WhatsApp, the mobile messaging app that has almost replaced SMS, has become an indispensable tool for everyone holding a smartphone. Be it for work, friends or family, it is a cross-platform app that you can use with anyone anywhere around the world regardless of the type of smartphone owned. That’s all and well but as with any social messaging app, one should not overstep the limits set by the developers.
Here are the two main warning messages you need to take note of, as told by WhatsApp in its Frequently Asked Questions section.
This usually happens when,
“Sending too many messages to users who do not have your number saved in their address books. Make sure that you ask all of your WhatsApp contacts to add your current number to their address books.”
“Creating too many groups that contain users who do not list you in their address books. Make sure that you ask all of your WhatsApp contacts to add your current number to their address books.”
You may have the phone number of everyone around you, but sometimes, the feeling’s not mutual and people do not have your number in their contacts list. This is especially true in massive group chats with classmates, colleagues, friends and family.
“Being blocked by too many people in a short period of time. Make sure you only communicate with people who want to receive messages from you.”
Be nice, don’t be a stalker. If you are not getting replies, don’t prod unnecessarily. This usually is followed by the next thing not to do.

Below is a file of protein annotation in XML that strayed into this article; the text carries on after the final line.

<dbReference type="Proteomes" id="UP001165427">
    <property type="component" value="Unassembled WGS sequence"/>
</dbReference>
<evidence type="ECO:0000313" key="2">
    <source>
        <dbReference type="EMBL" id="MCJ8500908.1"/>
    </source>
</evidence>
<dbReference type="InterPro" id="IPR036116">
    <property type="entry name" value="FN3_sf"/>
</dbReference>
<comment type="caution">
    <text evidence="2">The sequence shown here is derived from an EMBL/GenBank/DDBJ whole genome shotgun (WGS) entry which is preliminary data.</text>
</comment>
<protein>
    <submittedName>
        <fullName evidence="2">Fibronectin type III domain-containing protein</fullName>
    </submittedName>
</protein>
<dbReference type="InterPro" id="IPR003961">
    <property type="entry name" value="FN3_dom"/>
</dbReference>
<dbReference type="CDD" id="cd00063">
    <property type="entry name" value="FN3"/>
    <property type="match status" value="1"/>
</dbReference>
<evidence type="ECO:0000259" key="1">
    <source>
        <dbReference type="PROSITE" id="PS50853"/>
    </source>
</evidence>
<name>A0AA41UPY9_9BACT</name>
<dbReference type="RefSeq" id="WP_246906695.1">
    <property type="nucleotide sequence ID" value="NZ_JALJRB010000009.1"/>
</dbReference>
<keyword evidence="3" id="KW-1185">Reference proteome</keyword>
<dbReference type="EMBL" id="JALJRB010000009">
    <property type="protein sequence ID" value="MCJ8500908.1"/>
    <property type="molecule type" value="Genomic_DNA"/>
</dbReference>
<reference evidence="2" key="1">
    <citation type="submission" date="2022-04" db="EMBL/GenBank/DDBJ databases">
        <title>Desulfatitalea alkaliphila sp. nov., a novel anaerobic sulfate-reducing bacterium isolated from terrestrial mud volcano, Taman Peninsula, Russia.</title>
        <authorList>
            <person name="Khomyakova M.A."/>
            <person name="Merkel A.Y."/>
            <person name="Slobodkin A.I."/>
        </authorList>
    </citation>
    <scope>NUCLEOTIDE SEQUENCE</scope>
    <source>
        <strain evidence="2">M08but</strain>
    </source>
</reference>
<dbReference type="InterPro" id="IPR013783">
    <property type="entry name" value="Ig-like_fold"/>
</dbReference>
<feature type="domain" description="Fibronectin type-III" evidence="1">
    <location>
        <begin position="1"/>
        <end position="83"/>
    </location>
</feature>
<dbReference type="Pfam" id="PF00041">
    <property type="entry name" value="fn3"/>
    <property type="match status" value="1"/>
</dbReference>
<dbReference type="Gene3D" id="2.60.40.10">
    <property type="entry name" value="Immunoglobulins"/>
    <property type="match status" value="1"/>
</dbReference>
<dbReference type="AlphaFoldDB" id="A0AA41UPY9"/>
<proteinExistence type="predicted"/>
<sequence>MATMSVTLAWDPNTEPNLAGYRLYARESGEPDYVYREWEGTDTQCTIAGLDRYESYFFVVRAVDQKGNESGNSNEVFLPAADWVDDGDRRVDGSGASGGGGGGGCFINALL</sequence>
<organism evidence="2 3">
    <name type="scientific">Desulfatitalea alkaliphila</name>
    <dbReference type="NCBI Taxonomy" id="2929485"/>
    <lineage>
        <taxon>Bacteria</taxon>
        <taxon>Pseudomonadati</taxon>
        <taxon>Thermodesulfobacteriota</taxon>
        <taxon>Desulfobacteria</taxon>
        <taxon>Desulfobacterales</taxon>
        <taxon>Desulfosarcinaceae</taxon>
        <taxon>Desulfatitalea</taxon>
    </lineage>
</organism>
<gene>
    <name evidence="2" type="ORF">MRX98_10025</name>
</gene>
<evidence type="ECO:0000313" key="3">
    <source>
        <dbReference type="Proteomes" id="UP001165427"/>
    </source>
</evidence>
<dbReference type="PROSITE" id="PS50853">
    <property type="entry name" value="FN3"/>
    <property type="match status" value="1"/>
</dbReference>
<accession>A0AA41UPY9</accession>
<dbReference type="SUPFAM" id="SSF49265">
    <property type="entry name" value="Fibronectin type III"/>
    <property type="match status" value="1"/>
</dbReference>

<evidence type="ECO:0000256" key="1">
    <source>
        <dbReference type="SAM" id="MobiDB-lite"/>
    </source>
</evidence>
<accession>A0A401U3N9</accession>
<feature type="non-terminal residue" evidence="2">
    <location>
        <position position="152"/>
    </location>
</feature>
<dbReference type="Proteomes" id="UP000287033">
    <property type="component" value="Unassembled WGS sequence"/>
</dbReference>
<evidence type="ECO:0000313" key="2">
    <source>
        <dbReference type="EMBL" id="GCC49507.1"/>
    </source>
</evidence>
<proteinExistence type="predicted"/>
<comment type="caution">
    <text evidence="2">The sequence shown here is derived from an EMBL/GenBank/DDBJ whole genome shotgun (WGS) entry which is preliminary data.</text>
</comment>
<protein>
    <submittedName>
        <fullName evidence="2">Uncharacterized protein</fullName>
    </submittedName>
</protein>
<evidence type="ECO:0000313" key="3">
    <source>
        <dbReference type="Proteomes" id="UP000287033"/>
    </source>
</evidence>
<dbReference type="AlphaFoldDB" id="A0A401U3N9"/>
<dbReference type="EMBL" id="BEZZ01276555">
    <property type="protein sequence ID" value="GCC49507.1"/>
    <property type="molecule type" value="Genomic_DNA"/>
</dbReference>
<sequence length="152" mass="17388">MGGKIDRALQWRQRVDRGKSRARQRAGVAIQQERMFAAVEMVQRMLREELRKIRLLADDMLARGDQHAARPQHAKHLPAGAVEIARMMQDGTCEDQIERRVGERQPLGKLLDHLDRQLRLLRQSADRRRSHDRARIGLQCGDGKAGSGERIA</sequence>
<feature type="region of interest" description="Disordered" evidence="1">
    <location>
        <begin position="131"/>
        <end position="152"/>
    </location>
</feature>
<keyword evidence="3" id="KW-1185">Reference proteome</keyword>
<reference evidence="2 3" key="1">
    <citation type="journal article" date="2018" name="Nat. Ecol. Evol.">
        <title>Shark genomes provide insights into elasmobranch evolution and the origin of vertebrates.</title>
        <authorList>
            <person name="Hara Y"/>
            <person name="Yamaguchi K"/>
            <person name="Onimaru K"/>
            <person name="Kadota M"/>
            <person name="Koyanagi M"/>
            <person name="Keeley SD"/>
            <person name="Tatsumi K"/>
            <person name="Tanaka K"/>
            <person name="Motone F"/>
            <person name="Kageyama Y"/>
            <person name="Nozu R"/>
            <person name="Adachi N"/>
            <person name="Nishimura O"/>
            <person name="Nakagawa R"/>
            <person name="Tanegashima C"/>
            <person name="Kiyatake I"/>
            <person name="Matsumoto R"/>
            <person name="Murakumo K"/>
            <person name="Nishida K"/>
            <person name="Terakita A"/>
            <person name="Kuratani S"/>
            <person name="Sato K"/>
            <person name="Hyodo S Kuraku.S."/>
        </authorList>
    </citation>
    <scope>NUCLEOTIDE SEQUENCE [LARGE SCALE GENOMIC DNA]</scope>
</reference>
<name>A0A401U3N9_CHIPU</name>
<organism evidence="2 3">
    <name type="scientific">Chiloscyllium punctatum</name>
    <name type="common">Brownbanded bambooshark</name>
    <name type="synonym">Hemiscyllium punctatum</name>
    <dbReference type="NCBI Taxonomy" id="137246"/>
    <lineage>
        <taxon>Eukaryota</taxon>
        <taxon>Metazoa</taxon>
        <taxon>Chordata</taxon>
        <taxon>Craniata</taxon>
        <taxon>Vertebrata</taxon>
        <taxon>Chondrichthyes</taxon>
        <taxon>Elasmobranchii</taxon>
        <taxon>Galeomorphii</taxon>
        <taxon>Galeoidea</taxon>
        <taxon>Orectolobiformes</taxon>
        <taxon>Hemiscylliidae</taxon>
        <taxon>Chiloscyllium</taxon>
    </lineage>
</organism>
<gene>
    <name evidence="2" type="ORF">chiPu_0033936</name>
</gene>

“Sending the same message to too many people. Use Broadcast Lists to send the same message to your contacts.”
Don’t spam. Whether you are canvasing for votes for some competition, or just love repeating yourself. WhatsApp recommends the usage of their Broadcast Lists feature, should you require the need to send the same message to multiple contacts.
And of course,
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“You may have violated our Terms of Service.”
The one and only sanctimonious line all companies love to use. However, in all seriousness, its good to read the Terms of Service of the apps you use, so that you make sure you are not getting cheated and misled. Think data privacy.
There is no set timing for the temporary ban. It will depend on the severity of your infringement. Some users have reported a ban of up to 24 hours, while some just lasts a few hours. If you are deemed to have committed more serious violations, you will no longer receive a timeout. Which brings us to the next warning message.
If you see this pop-up when you load WhatsApp on your phone, it’s probably time to reflect on your actions.
“Sending ads or any other form of commercial solicitation.
Sending spam or unsolicited messages.”
So you set up a new business and want to promote it. Blatantly doing it via spammy messages to everyone in your contact list is probably not a good idea, try subtly weaving your new venture into your conversations. We should be thankful to WhatsApp too for this filter. Back in the early days of the app, getting random messages from people offering tuition or money lenders were a tad annoying.
“Submitting content (in the status, profile pictures or messages) that is unlawful, obscene, threatening, harassing, hateful, racially or ethnically offensive or otherwise inappropriate.”
You shouldn’t do any of these anywhere, period.
“Being annoying to other users.”
Close friends may have a higher tolerance for your nonsense, but try to tone it down when chatting with acquaintances, or people unfamiliar of your true nature.
“Being a repeat infringer.”
Basically means ‘all of the above’. Once you get the cooldown timer for the first time, hopefully you should have realized by then that you did something wrong.
“Using an automated system or an unauthorized / unofficial client application to send messages through WhatsApp.”
Don’t use third party apps as a proxy, or bots to send messages.
WhatsApp is free, just use it on its own, and remember, moderate your usage.